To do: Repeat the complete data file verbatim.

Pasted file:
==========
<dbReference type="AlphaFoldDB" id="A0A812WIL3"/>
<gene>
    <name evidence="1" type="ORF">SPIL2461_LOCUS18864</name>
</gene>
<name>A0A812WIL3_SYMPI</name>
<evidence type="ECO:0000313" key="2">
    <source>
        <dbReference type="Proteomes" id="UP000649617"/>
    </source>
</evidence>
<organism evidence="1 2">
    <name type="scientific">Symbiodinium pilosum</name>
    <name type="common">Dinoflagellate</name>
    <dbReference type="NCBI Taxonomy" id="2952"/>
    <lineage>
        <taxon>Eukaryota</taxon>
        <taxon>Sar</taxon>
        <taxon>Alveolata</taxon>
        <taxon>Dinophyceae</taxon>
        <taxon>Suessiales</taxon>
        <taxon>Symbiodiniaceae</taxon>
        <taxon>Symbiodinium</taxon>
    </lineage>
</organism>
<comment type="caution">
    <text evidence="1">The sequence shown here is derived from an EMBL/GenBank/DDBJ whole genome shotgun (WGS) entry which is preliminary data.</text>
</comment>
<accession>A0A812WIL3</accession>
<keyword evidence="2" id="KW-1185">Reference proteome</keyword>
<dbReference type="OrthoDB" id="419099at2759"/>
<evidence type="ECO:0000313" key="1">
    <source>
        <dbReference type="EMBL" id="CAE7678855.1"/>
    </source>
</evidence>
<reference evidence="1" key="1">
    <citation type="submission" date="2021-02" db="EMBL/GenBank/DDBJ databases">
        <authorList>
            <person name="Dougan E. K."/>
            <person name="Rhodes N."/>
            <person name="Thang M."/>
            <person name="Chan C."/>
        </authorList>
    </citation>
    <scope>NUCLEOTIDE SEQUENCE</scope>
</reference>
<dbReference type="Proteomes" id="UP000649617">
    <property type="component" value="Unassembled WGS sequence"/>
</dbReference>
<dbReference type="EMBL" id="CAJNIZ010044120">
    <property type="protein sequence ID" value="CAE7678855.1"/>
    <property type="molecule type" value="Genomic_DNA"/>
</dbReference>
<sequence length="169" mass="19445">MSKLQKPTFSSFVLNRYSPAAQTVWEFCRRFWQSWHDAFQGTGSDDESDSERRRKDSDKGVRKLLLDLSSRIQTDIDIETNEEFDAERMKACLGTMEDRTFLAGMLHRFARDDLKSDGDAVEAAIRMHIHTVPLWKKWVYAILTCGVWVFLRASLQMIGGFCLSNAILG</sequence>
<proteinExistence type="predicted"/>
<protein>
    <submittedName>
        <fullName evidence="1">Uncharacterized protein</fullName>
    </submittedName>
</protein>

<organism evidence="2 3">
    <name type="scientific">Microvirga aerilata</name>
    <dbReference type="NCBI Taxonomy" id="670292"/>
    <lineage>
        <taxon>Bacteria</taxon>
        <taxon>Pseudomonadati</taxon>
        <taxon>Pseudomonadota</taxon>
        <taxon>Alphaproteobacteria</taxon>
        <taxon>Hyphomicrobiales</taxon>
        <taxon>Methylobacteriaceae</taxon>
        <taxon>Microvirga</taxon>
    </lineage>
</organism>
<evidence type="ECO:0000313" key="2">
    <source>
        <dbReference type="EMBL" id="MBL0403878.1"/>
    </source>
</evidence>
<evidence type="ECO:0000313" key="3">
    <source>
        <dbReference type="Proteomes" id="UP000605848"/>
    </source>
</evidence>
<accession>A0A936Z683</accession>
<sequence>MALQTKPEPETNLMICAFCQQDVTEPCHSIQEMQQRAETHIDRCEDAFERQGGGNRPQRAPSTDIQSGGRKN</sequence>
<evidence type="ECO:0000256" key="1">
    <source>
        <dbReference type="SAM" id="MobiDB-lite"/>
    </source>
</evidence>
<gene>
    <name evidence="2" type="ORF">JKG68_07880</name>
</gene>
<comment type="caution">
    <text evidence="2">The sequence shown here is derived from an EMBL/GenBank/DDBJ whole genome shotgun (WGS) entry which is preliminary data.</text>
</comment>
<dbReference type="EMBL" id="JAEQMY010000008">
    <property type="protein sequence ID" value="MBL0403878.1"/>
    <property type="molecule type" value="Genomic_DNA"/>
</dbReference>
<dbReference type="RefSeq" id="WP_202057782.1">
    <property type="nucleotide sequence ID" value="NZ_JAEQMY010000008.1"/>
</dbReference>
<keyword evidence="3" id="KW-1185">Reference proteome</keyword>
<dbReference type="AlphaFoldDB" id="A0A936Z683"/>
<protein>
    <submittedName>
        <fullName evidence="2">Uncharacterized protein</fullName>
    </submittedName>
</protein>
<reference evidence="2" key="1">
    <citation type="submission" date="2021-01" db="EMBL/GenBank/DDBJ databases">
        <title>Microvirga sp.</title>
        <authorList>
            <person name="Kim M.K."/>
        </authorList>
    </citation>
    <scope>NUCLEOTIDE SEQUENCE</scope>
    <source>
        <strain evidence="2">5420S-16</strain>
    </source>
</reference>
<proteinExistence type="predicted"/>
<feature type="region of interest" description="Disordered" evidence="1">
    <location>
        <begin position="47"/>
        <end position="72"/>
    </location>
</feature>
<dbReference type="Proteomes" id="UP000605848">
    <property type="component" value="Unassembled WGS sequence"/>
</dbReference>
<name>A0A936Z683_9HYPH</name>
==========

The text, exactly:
<dbReference type="AlphaFoldDB" id="A0A812WIL3"/>
<gene>
    <name evidence="1" type="ORF">SPIL2461_LOCUS18864</name>
</gene>
<name>A0A812WIL3_SYMPI</name>
<evidence type="ECO:0000313" key="2">
    <source>
        <dbReference type="Proteomes" id="UP000649617"/>
    </source>
</evidence>
<organism evidence="1 2">
    <name type="scientific">Symbiodinium pilosum</name>
    <name type="common">Dinoflagellate</name>
    <dbReference type="NCBI Taxonomy" id="2952"/>
    <lineage>
        <taxon>Eukaryota</taxon>
        <taxon>Sar</taxon>
        <taxon>Alveolata</taxon>
        <taxon>Dinophyceae</taxon>
        <taxon>Suessiales</taxon>
        <taxon>Symbiodiniaceae</taxon>
        <taxon>Symbiodinium</taxon>
    </lineage>
</organism>
<comment type="caution">
    <text evidence="1">The sequence shown here is derived from an EMBL/GenBank/DDBJ whole genome shotgun (WGS) entry which is preliminary data.</text>
</comment>
<accession>A0A812WIL3</accession>
<keyword evidence="2" id="KW-1185">Reference proteome</keyword>
<dbReference type="OrthoDB" id="419099at2759"/>
<evidence type="ECO:0000313" key="1">
    <source>
        <dbReference type="EMBL" id="CAE7678855.1"/>
    </source>
</evidence>
<reference evidence="1" key="1">
    <citation type="submission" date="2021-02" db="EMBL/GenBank/DDBJ databases">
        <authorList>
            <person name="Dougan E. K."/>
            <person name="Rhodes N."/>
            <person name="Thang M."/>
            <person name="Chan C."/>
        </authorList>
    </citation>
    <scope>NUCLEOTIDE SEQUENCE</scope>
</reference>
<dbReference type="Proteomes" id="UP000649617">
    <property type="component" value="Unassembled WGS sequence"/>
</dbReference>
<dbReference type="EMBL" id="CAJNIZ010044120">
    <property type="protein sequence ID" value="CAE7678855.1"/>
    <property type="molecule type" value="Genomic_DNA"/>
</dbReference>
<sequence length="169" mass="19445">MSKLQKPTFSSFVLNRYSPAAQTVWEFCRRFWQSWHDAFQGTGSDDESDSERRRKDSDKGVRKLLLDLSSRIQTDIDIETNEEFDAERMKACLGTMEDRTFLAGMLHRFARDDLKSDGDAVEAAIRMHIHTVPLWKKWVYAILTCGVWVFLRASLQMIGGFCLSNAILG</sequence>
<proteinExistence type="predicted"/>
<protein>
    <submittedName>
        <fullName evidence="1">Uncharacterized protein</fullName>
    </submittedName>
</protein>

<organism evidence="2 3">
    <name type="scientific">Microvirga aerilata</name>
    <dbReference type="NCBI Taxonomy" id="670292"/>
    <lineage>
        <taxon>Bacteria</taxon>
        <taxon>Pseudomonadati</taxon>
        <taxon>Pseudomonadota</taxon>
        <taxon>Alphaproteobacteria</taxon>
        <taxon>Hyphomicrobiales</taxon>
        <taxon>Methylobacteriaceae</taxon>
        <taxon>Microvirga</taxon>
    </lineage>
</organism>
<evidence type="ECO:0000313" key="2">
    <source>
        <dbReference type="EMBL" id="MBL0403878.1"/>
    </source>
</evidence>
<evidence type="ECO:0000313" key="3">
    <source>
        <dbReference type="Proteomes" id="UP000605848"/>
    </source>
</evidence>
<accession>A0A936Z683</accession>
<sequence>MALQTKPEPETNLMICAFCQQDVTEPCHSIQEMQQRAETHIDRCEDAFERQGGGNRPQRAPSTDIQSGGRKN</sequence>
<evidence type="ECO:0000256" key="1">
    <source>
        <dbReference type="SAM" id="MobiDB-lite"/>
    </source>
</evidence>
<gene>
    <name evidence="2" type="ORF">JKG68_07880</name>
</gene>
<comment type="caution">
    <text evidence="2">The sequence shown here is derived from an EMBL/GenBank/DDBJ whole genome shotgun (WGS) entry which is preliminary data.</text>
</comment>
<dbReference type="EMBL" id="JAEQMY010000008">
    <property type="protein sequence ID" value="MBL0403878.1"/>
    <property type="molecule type" value="Genomic_DNA"/>
</dbReference>
<dbReference type="RefSeq" id="WP_202057782.1">
    <property type="nucleotide sequence ID" value="NZ_JAEQMY010000008.1"/>
</dbReference>
<keyword evidence="3" id="KW-1185">Reference proteome</keyword>
<dbReference type="AlphaFoldDB" id="A0A936Z683"/>
<protein>
    <submittedName>
        <fullName evidence="2">Uncharacterized protein</fullName>
    </submittedName>
</protein>
<reference evidence="2" key="1">
    <citation type="submission" date="2021-01" db="EMBL/GenBank/DDBJ databases">
        <title>Microvirga sp.</title>
        <authorList>
            <person name="Kim M.K."/>
        </authorList>
    </citation>
    <scope>NUCLEOTIDE SEQUENCE</scope>
    <source>
        <strain evidence="2">5420S-16</strain>
    </source>
</reference>
<proteinExistence type="predicted"/>
<feature type="region of interest" description="Disordered" evidence="1">
    <location>
        <begin position="47"/>
        <end position="72"/>
    </location>
</feature>
<dbReference type="Proteomes" id="UP000605848">
    <property type="component" value="Unassembled WGS sequence"/>
</dbReference>
<name>A0A936Z683_9HYPH</name>